Castro offered that his plan would also streamline and improve the Country’s legal immigration process.

Castro also said his reform plan would decriminalize minor offenses by immigrants, and keep families together.

“If we are pro-family, then we should be for family reunification,” he said.

Senator Bernie Sanders, a crowd favorite who spoke earlier in the day at a rally at the Pasadena Convention Center, delivered a large portion of his stump speech at the Hilton event.

He drew a standing ovation when he hugged speaker Diana Bautista after her emotional tale of not qualifying for DACA, but pledging to become politically active and become an immigration lawyer to help others caught in the immigration struggle.

Sanders also told the audience, “The bad news is that Trump is still president, but the good news is that the vast majority of Americans do not believe in virtually all of his positions, including immigration reform.”

Sanders said that the American people are “sick and tired of Trump demonizing immigrants and they are sick and tired of his divisiveness.”

What the American people want is comprehensive immigration reform, said Sanders, along with a path toward citizenship for the 11 million undocumented people in the country.

While Sanders was clearly a crowd favorite, Washington Governor Jay Inslee made a strong showing with his presentation. The least-known of the four candidates told the gathering that “every generation of American has a sacred duty and that is to fight and maintain the basic heart of America.”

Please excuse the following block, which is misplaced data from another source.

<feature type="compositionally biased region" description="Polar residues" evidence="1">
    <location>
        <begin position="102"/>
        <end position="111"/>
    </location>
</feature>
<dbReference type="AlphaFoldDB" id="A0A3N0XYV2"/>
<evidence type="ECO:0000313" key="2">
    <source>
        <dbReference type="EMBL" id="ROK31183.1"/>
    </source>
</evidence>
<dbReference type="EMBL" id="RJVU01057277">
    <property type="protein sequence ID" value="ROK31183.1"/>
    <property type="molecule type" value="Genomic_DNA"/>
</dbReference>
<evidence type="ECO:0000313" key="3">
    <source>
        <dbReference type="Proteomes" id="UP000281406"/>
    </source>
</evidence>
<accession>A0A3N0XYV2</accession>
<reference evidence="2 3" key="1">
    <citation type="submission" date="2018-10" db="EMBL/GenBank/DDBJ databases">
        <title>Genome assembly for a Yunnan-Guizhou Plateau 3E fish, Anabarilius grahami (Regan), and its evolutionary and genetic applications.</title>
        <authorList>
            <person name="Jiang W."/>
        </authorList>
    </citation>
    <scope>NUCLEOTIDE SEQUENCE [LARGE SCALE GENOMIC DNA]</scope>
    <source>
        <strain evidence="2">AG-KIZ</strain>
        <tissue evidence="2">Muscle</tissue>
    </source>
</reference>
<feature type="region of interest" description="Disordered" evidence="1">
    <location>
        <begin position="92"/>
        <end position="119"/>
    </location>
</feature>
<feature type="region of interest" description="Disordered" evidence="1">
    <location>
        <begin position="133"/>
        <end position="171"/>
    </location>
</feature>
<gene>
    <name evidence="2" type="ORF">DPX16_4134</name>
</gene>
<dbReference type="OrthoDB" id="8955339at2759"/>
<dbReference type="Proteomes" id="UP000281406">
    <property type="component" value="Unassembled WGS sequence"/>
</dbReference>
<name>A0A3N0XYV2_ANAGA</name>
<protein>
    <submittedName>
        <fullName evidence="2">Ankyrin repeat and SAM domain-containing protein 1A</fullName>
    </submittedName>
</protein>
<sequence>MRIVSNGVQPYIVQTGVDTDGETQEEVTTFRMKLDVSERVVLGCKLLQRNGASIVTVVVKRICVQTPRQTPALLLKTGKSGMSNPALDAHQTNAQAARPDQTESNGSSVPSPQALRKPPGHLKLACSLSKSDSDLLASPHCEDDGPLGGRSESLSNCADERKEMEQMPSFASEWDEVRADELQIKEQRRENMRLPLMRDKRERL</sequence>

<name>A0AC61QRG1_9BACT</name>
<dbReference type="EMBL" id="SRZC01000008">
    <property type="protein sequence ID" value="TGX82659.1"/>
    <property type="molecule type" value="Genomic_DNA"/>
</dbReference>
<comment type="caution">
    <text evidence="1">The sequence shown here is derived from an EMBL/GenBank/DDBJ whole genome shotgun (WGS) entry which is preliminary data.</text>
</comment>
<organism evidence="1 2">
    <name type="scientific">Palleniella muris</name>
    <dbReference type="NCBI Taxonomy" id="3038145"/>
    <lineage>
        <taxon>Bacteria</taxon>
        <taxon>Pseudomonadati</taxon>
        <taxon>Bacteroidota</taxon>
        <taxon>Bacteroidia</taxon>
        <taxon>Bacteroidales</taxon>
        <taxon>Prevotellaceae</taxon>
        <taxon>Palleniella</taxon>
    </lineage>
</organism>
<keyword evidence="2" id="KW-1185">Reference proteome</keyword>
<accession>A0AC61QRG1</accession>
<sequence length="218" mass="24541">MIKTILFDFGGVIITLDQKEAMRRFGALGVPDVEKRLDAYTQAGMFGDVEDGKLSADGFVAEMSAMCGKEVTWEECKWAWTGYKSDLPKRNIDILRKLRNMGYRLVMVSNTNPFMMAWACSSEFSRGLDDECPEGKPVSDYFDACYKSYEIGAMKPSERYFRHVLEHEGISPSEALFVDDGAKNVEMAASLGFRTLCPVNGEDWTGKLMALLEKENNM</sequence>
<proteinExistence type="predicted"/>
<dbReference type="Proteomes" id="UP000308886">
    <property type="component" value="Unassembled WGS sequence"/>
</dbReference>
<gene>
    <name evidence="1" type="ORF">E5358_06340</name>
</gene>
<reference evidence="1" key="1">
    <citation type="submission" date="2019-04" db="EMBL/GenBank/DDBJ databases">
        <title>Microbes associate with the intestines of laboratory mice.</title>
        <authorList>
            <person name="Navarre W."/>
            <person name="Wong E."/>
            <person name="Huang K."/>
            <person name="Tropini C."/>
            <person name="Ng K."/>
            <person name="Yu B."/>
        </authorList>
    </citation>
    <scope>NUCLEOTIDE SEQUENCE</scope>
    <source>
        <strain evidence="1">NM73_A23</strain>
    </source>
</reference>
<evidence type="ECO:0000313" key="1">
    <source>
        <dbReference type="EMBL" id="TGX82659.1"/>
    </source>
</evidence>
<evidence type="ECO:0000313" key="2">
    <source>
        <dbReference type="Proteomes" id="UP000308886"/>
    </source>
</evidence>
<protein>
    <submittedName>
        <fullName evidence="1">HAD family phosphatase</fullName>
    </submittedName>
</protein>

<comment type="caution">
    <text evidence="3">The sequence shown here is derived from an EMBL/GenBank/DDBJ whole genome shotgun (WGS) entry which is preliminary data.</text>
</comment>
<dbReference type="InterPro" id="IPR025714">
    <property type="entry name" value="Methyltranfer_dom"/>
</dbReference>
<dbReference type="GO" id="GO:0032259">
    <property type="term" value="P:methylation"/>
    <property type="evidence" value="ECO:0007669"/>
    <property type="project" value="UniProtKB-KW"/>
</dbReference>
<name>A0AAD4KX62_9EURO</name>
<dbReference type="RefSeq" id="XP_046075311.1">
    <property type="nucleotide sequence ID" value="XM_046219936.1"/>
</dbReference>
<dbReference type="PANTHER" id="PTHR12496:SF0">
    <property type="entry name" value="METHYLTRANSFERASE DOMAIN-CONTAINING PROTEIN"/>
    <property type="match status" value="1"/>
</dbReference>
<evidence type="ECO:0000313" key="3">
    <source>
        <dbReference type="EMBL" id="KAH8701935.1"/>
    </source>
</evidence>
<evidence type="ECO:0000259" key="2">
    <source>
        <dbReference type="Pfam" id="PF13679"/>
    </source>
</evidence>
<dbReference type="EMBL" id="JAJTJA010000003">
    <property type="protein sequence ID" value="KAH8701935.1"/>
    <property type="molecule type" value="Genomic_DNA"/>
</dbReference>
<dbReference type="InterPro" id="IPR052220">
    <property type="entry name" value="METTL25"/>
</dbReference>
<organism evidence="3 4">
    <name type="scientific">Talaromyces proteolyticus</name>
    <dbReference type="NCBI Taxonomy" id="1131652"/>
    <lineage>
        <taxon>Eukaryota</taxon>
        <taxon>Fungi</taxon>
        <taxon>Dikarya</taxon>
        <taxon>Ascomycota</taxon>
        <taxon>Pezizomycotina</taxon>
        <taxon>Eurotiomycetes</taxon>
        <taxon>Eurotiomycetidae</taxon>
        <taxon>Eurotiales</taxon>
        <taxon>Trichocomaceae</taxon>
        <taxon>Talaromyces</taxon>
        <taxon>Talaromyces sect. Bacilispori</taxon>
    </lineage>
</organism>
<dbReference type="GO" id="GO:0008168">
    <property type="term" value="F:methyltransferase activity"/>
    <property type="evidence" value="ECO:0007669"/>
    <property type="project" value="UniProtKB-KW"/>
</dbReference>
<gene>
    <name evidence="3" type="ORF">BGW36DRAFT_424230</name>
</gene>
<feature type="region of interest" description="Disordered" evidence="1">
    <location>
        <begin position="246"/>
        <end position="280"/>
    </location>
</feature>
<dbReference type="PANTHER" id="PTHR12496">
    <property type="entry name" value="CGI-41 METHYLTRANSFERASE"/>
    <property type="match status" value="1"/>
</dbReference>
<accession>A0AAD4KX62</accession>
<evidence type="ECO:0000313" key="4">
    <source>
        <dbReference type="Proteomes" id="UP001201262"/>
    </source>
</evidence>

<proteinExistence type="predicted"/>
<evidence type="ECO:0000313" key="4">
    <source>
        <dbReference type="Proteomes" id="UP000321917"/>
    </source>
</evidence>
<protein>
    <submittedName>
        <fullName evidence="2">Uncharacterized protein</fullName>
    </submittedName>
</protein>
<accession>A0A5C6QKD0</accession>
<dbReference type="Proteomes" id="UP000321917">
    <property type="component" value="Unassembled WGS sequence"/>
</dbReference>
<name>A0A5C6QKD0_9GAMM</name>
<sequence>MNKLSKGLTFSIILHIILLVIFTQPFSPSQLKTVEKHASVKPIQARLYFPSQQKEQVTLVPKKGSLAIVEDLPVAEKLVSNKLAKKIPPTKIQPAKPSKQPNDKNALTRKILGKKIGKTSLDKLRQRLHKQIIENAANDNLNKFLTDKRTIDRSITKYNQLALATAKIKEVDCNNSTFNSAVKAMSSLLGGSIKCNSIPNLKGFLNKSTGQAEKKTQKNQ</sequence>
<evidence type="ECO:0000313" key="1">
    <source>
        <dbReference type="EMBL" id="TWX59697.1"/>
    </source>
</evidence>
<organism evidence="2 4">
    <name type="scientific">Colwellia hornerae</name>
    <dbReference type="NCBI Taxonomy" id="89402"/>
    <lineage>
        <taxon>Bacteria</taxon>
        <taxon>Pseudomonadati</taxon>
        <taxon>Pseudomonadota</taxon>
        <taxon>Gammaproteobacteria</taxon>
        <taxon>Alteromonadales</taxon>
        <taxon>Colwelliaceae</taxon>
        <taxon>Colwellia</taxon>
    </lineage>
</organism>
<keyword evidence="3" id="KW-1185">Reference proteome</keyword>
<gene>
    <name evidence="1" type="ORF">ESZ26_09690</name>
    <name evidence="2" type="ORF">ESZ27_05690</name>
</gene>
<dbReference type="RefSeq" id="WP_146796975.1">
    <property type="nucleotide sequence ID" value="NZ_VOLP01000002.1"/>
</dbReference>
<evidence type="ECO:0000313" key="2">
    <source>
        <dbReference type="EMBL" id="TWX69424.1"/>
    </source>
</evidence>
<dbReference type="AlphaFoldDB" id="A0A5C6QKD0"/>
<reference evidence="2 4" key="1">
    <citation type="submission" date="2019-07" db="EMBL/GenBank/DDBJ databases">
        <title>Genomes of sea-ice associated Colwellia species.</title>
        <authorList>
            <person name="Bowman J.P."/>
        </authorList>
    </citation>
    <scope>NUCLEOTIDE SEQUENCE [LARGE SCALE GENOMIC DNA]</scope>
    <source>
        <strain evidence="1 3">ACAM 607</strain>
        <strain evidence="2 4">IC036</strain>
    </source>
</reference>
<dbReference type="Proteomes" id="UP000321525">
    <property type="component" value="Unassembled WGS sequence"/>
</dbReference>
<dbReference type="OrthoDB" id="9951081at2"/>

Inslee said the “basic heart of America is based on the words on the Statue of Liberty in New York Harbor, and it is our central duty to make sure that spirit is never extinguished.”

Inslee noted that when he heard about President Trump’s attempts to bar Muslims from the US, “I was the first to stand up and say, ‘This is wrong.’”

“When people said we should not take refugees from Syria, I said they are welcome in Washington State, because we believe in diversity”

He pardoned the minor offenses of two Cambodian-Americans living in Washington, to clear their path for citizenship, he said.

Inslee also introduced an immigration plan of his own, which among other things, would rescind the elimination of DACA, eliminate local law enforcement working with Federal agencies on illegal immigration, stop the separation of children and families, and restore the right to asylum hearings.

Mincing few words, Inslee added, “Because of the idiocy of Donald Trump’s wall, people have forgotten the over 90 million people in America who are working, paying taxes, coaching soccer, going to school, and going to church, with 60 percent of them who have been here over a decade, and being an integral part of our neighborhoods and our communities, and it’s high time to get comprehensive immigration reform, to give them a path to citizenship.”

At least 15 Democratic candidates, including the four from the forum, will be in San Francisco this weekend for the 2019 California Democrat Convention.